And the survey says.....
Buyers carry out a survey additional to the basic valuation required by lenders. The most common misconception with those Buyers reliant on a mortgage is that their lender will carry out the survey for them. Whilst some lenders may offer a survey as part of their product or at an additional charge most will just carry out a basic valuation. Below I explain the three different types of surveys available:
Mortgage Lenders Valuation Report:
This is the survey the lender carries out when they are considering a mortgage offer. It is a mandatory requirement for any Buyer reliant on a mortgage.
The purpose of the survey is to advise the lender whether the property will make a suitable return should the Buyer default on the mortgage.
The report does not comment on the structural soundness or any defects the property may have. It is merely a report on the current market value of the property.
Home Buyers Report
A homebuyers report will comment on the quality of the property. It is a survey more suited to newer properties, which means properties less than 70 years old. This survey points out to the Buyer any areas of concern such as damp or woodworm and indicates an estimated cost of repair. When instructing a surveyor some lenders will offer, at an additional charge, to have their surveyor carry out this survey.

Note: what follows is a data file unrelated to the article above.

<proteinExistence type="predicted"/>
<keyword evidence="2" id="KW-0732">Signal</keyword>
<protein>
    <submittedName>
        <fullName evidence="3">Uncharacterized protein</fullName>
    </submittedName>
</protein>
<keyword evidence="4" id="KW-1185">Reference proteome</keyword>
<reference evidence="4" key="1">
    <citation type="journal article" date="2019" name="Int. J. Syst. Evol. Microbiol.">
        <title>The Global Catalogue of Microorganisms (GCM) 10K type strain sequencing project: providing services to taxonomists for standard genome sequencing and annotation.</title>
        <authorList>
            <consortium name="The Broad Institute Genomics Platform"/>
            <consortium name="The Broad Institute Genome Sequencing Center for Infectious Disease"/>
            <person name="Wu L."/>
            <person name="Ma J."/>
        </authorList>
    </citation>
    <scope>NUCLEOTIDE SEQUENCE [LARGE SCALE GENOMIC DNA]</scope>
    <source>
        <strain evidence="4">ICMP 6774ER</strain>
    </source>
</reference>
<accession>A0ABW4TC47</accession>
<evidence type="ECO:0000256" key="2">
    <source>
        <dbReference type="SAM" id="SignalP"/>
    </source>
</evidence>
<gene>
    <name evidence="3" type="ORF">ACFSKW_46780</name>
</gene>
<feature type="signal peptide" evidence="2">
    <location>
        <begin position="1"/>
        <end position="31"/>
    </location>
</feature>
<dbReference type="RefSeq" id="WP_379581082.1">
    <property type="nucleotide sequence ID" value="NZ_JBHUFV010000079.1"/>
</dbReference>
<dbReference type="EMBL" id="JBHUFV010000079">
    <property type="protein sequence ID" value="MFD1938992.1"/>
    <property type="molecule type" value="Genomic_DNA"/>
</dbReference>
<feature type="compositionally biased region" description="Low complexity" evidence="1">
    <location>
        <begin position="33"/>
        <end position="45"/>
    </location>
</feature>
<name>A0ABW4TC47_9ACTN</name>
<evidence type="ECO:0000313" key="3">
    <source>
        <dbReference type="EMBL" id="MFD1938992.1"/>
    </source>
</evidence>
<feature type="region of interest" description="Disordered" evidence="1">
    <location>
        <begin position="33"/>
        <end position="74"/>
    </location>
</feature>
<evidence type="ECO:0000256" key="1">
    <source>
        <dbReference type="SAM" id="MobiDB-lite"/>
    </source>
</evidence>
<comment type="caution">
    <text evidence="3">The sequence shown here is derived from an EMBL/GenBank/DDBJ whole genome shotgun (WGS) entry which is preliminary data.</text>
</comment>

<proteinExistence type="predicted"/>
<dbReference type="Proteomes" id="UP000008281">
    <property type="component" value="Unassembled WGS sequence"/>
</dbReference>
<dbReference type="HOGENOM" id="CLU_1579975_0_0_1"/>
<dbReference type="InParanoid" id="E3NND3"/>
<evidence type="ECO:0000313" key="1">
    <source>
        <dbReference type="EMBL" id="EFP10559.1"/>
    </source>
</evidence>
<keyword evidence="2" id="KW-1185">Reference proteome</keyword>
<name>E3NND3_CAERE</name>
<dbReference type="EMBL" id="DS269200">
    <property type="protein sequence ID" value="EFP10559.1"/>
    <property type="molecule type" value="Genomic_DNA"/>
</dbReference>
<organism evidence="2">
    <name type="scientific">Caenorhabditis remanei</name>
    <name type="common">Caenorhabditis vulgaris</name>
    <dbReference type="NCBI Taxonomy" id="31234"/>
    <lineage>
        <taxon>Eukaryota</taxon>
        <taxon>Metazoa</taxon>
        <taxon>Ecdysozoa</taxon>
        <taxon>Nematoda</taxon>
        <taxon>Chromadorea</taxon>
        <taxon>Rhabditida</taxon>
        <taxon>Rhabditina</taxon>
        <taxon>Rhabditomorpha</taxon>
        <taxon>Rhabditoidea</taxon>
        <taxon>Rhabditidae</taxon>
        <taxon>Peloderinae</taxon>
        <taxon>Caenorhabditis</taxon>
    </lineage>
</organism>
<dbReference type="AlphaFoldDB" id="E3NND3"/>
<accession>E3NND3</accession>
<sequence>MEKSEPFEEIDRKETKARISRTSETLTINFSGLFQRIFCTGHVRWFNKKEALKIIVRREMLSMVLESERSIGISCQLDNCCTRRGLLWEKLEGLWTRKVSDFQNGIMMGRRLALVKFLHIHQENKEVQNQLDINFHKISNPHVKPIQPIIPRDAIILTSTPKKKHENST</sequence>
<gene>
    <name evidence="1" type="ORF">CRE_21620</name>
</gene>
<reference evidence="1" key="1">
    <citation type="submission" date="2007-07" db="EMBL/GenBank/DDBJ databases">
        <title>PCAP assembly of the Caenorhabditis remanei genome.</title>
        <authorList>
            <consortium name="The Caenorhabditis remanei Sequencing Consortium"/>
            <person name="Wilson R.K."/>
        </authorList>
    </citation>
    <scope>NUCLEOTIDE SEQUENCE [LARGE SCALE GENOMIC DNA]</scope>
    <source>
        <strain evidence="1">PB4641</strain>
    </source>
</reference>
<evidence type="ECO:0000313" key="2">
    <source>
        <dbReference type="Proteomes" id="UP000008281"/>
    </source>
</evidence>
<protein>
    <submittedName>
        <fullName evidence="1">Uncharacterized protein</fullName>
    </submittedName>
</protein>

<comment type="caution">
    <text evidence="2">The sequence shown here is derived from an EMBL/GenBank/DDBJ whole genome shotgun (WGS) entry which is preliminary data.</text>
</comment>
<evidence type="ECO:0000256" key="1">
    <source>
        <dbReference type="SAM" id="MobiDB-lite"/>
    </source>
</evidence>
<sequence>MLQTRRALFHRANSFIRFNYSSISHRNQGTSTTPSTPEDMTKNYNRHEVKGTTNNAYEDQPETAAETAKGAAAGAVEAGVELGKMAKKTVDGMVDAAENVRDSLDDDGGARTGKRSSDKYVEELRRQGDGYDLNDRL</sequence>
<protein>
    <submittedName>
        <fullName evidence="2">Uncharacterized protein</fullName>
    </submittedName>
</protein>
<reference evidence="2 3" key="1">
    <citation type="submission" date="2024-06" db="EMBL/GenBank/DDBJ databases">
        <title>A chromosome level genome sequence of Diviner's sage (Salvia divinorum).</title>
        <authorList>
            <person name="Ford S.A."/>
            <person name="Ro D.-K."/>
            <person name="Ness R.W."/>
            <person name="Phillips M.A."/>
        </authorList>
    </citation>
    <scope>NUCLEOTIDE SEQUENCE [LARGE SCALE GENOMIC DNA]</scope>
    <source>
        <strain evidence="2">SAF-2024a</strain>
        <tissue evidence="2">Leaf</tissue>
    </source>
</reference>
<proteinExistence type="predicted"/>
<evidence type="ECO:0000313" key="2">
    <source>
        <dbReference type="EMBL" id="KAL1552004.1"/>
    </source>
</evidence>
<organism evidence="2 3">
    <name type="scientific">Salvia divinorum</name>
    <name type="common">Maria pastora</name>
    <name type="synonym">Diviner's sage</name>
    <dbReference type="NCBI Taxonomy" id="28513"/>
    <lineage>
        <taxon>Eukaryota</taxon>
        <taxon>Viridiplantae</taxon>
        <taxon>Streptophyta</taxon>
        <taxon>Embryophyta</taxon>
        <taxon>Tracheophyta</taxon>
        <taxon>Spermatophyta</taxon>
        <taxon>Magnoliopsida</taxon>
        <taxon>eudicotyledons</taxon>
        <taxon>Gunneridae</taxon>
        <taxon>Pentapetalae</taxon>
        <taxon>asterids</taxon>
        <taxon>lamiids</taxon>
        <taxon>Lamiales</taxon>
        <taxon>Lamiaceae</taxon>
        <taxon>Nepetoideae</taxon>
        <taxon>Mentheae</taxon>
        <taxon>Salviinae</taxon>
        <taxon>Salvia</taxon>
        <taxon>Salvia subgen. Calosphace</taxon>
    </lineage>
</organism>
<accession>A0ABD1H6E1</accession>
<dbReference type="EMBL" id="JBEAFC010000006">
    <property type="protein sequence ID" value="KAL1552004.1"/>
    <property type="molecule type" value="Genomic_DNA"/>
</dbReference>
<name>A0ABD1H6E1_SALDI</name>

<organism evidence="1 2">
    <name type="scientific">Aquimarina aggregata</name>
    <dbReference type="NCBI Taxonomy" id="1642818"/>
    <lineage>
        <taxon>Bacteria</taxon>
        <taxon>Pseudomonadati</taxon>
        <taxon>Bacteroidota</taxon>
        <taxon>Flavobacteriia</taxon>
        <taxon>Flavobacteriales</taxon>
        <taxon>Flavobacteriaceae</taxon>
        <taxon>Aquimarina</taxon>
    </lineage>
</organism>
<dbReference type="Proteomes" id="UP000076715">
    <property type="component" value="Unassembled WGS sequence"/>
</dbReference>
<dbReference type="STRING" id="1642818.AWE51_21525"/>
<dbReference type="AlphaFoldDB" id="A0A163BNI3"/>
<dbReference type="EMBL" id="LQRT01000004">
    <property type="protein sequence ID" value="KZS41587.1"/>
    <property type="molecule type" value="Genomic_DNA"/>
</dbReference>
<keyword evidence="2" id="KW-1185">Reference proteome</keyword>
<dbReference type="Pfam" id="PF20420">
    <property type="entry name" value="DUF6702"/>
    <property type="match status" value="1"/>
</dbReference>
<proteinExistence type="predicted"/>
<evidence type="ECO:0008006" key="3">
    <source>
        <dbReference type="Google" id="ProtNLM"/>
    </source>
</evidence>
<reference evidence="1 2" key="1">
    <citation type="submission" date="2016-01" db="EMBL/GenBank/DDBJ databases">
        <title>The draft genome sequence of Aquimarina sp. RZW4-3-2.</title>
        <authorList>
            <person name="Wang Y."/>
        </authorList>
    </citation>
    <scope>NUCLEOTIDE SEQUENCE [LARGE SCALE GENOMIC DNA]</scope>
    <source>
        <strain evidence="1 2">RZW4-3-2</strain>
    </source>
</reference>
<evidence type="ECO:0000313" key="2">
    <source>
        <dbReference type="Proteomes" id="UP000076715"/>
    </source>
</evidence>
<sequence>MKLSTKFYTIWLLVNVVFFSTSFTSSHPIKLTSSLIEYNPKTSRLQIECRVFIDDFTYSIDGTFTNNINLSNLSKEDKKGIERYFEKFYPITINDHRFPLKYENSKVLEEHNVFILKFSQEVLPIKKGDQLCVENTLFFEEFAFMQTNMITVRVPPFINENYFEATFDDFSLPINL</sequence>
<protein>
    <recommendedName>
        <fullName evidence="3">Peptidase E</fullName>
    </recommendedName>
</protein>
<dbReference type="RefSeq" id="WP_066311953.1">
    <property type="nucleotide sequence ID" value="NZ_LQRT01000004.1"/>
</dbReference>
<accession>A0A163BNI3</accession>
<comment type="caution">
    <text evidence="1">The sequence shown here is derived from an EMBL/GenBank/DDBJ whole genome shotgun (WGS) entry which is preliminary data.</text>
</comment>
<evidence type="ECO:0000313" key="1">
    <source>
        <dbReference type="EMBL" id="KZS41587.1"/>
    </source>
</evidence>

Full Structural Survey:
This is more comprehensive and as such time-consuming and costly to the Buyer. It is a survey more suited to older properties, which may have timber frames, thatched roofing or are listed.
It would also be the more appropriate survey for any Buyer considering having significant works carried out on the property. As the name suggests it will comment on the structure, major and minor faults and any areas of concern.
It is important to note that the responsibility for investigating the property lay with the Buyer and their solicitor. The Seller has a limited duty to disclose latent defects in the property. The survey will advise the Buyer of any concerns which can then be duly forwarded to the Seller during pre-contract enquiries. This may then result in the defect being corrected, a re-negotiated purchase price or indeed neither of these.
It is important when buying a property to make your own investigations in the first instance. A Buyer should always visit the property and inspect as much as possible. By doing this you may find areas of concern that you can ask the surveyor to pay particular attention to.
Most Surveyors are regulated by the Royal Institute of Chartered Surveyors. You can find a local surveyor at www.rics.org.uk.
When looking to purchase a property a Buyer should be focused on finding out as much about that property as possible as its likely to be the biggest investment you make. It is important to understand what you are buying, whether it is worth the money you are paying and whether there are likely to be any significant expenses in the future. Surveys are one way of achieving this.
For more information contact Michael Riches on 01842 754151